Europe is scorching.
Temperatures across parts of the continent are soaring to dangerous highs again on Tuesday. The high for London will be close to 40 degrees. Berlin will hit 35.
Amid what’s been an intense, dangerous heat wave, there are difficult conversations happening across Europe about the future of energy, and how to prevent even more damage to the planet by burning fossil fuels.
By their own admission, a growing number of the world’s energy companies say they need to transition to renewables.
“The future (of) power generation definitely belongs to renewable sources,” acknowledges Guido Steffen, a spokesperson for RWE, a major German energy company.
But in Europe right now, gripped by heat, the exact opposite is happening. Major countries like Germany and the Netherlands are turning to coal to ensure they have enough power to keep the air conditioning running, and, in a few months, the heat on.
For decades, they’ve relied on gas imports from Russia, but now, with the war in Ukraine putting a squeeze on those supplies, there are fears of energy insecurity in the months to come.
Enter the village of Lützerath, in the western corner of Germany.
These days, all that remains of this hamlet are a few abandoned buildings and a cluster of trees.
The village is right in the middle of Germany’s “coal country,” and is a snapshot of the fight for the future of energy in Europe.
Just behind the trees of the village, there is a gaping hole – a giant opencast coal mine whose possible expansion environmentalists have been trying to block for years.
Coal is increasingly seen as a dying venture, but the mine, which contains lignite, the most polluting kind of coal, is getting a new lease on life, albeit temporarily.
Russia’s invasion of Ukraine has unleashed a run on global energy supplies – oil, gas, and, now, coal.
Major economies around the world are increasing their reliance on coal, even if it’s temporary, as a hedge against future energy shortages. That’s driving up the price of what was, at one time, called black gold.
Two years ago, coal was worth about $50 U.S. a ton. Today, it’s close to $400 and coal majors are cashing in. Glencore, an Anglo-Swiss coal mining giant said it expects to make $3.2 billion in trading profit in the first half of 2022. That’s in comparison to $3.7 billion for all of 2021.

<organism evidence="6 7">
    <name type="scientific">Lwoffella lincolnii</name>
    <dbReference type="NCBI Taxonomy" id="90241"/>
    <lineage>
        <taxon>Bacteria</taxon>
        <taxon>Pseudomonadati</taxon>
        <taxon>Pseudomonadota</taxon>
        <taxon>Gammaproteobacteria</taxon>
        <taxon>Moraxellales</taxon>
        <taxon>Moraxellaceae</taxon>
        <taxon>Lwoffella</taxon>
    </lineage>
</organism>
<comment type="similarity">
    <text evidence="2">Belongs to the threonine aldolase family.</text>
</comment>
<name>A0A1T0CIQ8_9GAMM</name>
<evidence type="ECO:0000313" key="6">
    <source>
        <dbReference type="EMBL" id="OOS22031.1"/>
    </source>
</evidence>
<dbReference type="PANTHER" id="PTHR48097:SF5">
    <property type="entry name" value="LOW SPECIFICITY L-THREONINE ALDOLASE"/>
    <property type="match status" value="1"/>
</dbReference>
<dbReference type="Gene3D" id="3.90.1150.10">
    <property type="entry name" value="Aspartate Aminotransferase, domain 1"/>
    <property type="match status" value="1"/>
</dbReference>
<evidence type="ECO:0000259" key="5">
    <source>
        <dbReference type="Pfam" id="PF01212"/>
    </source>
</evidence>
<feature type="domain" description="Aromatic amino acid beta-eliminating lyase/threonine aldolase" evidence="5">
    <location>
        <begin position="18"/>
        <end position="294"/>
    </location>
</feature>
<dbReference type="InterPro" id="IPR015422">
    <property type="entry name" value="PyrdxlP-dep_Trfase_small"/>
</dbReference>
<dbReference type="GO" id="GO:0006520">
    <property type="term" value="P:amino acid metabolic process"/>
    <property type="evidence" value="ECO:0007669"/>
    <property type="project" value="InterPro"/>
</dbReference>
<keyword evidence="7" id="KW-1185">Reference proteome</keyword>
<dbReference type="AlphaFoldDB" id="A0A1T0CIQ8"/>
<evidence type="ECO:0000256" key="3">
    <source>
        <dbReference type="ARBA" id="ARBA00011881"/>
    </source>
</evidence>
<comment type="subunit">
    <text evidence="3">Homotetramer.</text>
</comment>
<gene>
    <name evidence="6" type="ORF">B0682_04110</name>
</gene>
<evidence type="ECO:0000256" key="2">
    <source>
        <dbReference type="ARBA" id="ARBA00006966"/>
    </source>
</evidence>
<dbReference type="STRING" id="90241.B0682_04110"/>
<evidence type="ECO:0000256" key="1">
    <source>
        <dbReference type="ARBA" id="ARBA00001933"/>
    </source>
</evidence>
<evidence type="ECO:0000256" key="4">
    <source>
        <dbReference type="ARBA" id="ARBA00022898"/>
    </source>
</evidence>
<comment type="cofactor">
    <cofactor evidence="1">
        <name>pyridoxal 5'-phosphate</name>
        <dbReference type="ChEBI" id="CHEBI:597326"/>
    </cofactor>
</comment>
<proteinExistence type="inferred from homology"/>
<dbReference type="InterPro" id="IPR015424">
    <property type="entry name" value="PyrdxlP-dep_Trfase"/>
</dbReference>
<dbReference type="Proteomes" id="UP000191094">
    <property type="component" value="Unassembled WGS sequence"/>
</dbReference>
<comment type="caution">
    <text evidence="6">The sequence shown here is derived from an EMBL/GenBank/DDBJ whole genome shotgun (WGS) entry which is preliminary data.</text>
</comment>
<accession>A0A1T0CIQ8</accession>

Russia’s war with Ukraine has made Germany particularly vulnerable to energy price spikes.
Last year, 55 per cent of Germany’s natural gas supply – needed to heat millions of homes in the winter – came from Russia.
Now, with Germany’s natural gas tanks hovering around 60 per cent full (far short of the 90 per cent level it would like those reserves to be), there is renewed interest in powering up from coal in order to protect those fragile gas reserves.
Adding to the worries, planned maintenance work has shut down the Nord Stream 1 pipeline, Germany’s lifeline to Russian gas. There are concerns the Kremlin may delay gas shipments once the work is complete.
“Nobody knows what is coming in the wintertime,” says Rudolf Juchelka, a professor of economic geography at the University of Duisburg-Essen in Germany, referring to the possibility of a gas supply shortfall this winter.
“Everybody is nervous.”
While Germany has committed to moving off coal – the dirtiest of fossil fuels – by 2030, there’s a pragmatic consideration being made, including by some environmentalists, that the country might need to rely on coal for a little longer yet to keep things functioning.
Earlier this month, federal lawmakers, including members of the Green Party, approved a plan to allow mothballed coal-fired power plants to resume operations, if and when needed. Germany’s economics minister, Robert Habeck, called the move “painful but necessary,” The Guardian newspaper reported, and industry leaders also welcomed it.
The federal parliament’s decision to “temporarily restart coal-fired power plants comes late but is correct,” said the Federation of Germany Industries. “In light of rising (energy) procurement costs, it is right that the state is directly supporting energy suppliers in order to secure gas supply in Germany.”